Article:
Microsoft Corp. is working on two thin-client versions of Windows XP to offer a lower-cost operating system alternative for users of server-centric computing, people familiar with the company's plans said.
The Windows XP-based thin clients will cost less than Windows XP Professional Edition but will offer the same management features and availability of a broad array of hardware drivers. The operating systems are being designed to run on low-end PCs that could be used for simple tasks such as data entry and as a way to access server-based applications, these people said.
Microsoft is developing the two releases under the "Eiger" and "Monch" code names, after two mountains in the Swiss Alps, said Microsoft enthusiast Steven Bink, who publishes the Bink.nu Microsoft news Web site and runs IT Solutions BV, an IT consultancy in Amsterdam.
Microsoft told select partners about its thin-client plans in January, said Brian Madden, a Washington-based independent technology analyst and author of several books on thin-client computing.
"The motivation for Microsoft is to get a true managed Windows platform on as many desktops as they can. Once they realized that this thin-client model is here to stay, they figured they might as well make an offering that can support SMS, WSUS, etc. to encourage as many people as possible to use these products," Madden said via e-mail.
Systems Management Server (SMS) and Windows Server Update Services (WSUS) are Microsoft systems management and patching products.
With the thin clients, Microsoft would be competing with open-source products and potentially with partners such as Wyse Technology Inc. and Neoware Systems Inc., which sell thin clients based on XP Embedded and Windows CE.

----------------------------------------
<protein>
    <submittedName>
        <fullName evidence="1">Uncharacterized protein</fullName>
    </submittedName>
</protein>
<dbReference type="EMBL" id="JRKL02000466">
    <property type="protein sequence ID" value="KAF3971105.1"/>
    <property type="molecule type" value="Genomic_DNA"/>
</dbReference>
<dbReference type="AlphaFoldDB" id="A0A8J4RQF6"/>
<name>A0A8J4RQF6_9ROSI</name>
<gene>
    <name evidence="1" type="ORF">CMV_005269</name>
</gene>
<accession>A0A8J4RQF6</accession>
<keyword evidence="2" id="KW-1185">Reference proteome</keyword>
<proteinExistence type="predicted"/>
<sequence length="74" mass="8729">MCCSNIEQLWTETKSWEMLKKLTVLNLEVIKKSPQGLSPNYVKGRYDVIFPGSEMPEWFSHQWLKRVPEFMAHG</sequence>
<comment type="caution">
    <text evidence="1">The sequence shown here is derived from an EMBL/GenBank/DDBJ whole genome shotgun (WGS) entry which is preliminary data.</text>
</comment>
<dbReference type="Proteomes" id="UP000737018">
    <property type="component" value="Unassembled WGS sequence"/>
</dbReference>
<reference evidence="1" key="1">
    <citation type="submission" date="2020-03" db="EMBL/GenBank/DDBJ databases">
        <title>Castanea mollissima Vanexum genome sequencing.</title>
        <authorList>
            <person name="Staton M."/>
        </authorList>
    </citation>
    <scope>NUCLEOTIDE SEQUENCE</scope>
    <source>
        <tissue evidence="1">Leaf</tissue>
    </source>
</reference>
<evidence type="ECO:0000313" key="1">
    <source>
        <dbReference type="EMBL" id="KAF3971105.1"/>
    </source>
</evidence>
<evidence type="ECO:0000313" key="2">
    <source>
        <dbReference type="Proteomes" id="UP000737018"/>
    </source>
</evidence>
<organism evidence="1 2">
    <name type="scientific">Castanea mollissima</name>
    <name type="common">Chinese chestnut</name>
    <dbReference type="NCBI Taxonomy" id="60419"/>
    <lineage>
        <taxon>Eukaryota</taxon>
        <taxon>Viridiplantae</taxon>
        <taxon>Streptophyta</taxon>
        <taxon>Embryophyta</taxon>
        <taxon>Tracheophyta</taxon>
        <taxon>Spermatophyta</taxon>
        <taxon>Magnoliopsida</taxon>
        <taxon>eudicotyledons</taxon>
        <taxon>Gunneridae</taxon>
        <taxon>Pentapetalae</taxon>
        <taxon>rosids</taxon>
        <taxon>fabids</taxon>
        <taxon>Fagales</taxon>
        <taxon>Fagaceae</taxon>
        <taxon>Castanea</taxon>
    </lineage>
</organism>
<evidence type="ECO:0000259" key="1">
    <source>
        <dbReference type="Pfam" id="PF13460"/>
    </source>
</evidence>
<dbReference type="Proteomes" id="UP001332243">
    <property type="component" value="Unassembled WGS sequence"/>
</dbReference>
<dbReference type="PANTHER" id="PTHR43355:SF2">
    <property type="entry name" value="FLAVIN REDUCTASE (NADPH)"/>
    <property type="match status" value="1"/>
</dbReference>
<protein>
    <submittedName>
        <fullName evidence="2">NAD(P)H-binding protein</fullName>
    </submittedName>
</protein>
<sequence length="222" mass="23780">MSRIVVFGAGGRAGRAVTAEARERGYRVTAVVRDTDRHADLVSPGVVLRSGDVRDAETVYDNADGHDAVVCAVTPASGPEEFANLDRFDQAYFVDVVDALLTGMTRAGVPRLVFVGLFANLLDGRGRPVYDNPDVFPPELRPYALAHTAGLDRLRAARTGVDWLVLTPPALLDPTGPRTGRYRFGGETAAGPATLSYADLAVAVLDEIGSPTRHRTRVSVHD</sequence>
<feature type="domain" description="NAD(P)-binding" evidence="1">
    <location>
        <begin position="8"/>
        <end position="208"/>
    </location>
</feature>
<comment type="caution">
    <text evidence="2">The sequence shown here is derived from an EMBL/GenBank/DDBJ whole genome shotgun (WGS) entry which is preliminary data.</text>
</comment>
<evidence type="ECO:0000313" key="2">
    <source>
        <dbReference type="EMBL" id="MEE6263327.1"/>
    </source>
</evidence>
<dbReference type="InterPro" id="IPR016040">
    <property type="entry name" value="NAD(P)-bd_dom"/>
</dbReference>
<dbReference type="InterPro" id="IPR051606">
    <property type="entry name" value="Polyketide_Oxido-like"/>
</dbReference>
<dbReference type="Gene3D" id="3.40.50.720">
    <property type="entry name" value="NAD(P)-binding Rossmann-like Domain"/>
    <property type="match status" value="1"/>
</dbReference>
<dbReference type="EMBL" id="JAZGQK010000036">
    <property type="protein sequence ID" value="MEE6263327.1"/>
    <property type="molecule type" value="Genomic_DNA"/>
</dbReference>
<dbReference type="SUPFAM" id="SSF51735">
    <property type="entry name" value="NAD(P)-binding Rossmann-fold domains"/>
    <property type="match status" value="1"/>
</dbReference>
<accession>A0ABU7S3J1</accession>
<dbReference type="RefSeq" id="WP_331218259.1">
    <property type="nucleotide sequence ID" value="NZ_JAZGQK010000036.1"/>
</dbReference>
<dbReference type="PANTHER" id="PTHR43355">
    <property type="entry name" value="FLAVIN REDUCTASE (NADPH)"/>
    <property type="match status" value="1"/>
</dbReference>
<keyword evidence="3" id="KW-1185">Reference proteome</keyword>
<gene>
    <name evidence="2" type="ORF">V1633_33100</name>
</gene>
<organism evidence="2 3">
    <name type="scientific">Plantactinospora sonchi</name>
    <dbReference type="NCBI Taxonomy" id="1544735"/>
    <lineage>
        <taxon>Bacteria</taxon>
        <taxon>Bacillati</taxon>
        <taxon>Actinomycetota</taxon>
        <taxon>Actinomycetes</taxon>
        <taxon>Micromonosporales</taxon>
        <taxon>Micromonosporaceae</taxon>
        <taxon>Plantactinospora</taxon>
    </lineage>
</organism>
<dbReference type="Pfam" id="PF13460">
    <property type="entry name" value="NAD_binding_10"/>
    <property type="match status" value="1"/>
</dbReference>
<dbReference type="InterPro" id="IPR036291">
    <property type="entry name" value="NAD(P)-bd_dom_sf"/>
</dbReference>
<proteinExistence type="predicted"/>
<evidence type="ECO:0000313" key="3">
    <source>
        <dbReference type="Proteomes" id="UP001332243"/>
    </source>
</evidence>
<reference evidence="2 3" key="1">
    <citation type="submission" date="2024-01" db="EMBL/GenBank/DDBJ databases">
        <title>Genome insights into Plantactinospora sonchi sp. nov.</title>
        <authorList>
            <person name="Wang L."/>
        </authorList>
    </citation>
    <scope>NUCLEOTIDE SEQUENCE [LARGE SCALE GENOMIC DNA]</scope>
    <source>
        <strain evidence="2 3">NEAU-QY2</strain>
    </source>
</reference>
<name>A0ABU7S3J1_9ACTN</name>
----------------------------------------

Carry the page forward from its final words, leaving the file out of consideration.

Neoware, however, doesn't see Microsoft's move as increased competition, said spokeswoman Sharon O'Shea. "A thin-client version of Windows XP would be a natural product for Microsoft, given the growth of the thin-client market," she said in an e-mail message.
"A thin-client version of Windows XP would not be competitive with Neoware's products. In fact, we would likely benefit from its development as we could bundle it with our thin-client devices," O'Shea said, noting that Microsoft has created thin-client products in the past, including a thin-client version of Windows CE.
Madden said he believes the thin-client versions of Windows XP will likely be easier to use and less expensive than Windows XP Embedded. Essentially, the operating system releases will let users convert an old PC into a Windows manageable thin-client device, Madden said.
A thin client typically is a slim terminal computer that has little or no software installed and instead runs applications off of a central server, making it easier to manage. It's considered to be a low-cost alternative to the bulky desktop PC. Sun Microsystems Inc.'s Java Desktop System, which includes Linux, has also been used for thin clients.
Both the Windows XP thin clients will run with 64MB of RAM, a 50MB hard disk drive and a Pentium-class processor, according a description of the products published by Bink this week.
Eiger is the simplest offering. Its features include a remote connection client, Internet Explorer, local and network printing, Office viewers, WSUS and support for SMS, according to the product description.
Monch has all the Eiger features, plus support for Windows Mobile devices, Windows image acquisition, wireless networking, virtual private networking and advanced Internet Protocol security, according to Bink.
"Companies that use server-based computing today could switch to these thin clients. And companies wanting to make the step to server-based computing will be able to do that more easily by using their current PCs with the thin XP client," said Bink, who first reported on the thin-client versions of Windows XP on his Web site.
But Michael Cherry, an analyst at Directions on Microsoft Inc. in Kirkland, Wash., doesn't see why Microsoft would need special thin-client versions of XP. "I am not convinced that there is a hole in their product line right now," he said. "It sounds very much like what somebody could do with Windows XP Embedded."
Microsoft declined to comment.